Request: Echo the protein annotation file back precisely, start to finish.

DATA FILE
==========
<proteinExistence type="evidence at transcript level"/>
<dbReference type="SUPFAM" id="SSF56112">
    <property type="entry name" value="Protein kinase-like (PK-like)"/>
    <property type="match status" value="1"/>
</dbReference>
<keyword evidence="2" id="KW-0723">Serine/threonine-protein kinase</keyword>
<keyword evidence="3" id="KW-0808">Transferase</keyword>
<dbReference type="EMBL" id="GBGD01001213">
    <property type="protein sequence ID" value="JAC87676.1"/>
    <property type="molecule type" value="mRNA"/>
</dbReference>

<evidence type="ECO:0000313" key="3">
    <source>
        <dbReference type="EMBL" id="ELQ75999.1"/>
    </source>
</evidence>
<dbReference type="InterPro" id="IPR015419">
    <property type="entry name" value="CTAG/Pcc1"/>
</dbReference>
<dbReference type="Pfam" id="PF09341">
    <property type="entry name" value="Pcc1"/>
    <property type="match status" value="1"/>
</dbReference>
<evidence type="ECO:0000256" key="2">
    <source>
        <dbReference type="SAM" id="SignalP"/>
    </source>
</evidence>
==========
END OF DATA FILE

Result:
<proteinExistence type="evidence at transcript level"/>
<dbReference type="SUPFAM" id="SSF56112">
    <property type="entry name" value="Protein kinase-like (PK-like)"/>
    <property type="match status" value="1"/>
</dbReference>
<keyword evidence="2" id="KW-0723">Serine/threonine-protein kinase</keyword>
<keyword evidence="3" id="KW-0808">Transferase</keyword>
<dbReference type="EMBL" id="GBGD01001213">
    <property type="protein sequence ID" value="JAC87676.1"/>
    <property type="molecule type" value="mRNA"/>
</dbReference>

<evidence type="ECO:0000313" key="3">
    <source>
        <dbReference type="EMBL" id="ELQ75999.1"/>
    </source>
</evidence>
<dbReference type="InterPro" id="IPR015419">
    <property type="entry name" value="CTAG/Pcc1"/>
</dbReference>
<dbReference type="Pfam" id="PF09341">
    <property type="entry name" value="Pcc1"/>
    <property type="match status" value="1"/>
</dbReference>
<evidence type="ECO:0000256" key="2">
    <source>
        <dbReference type="SAM" id="SignalP"/>
    </source>
</evidence>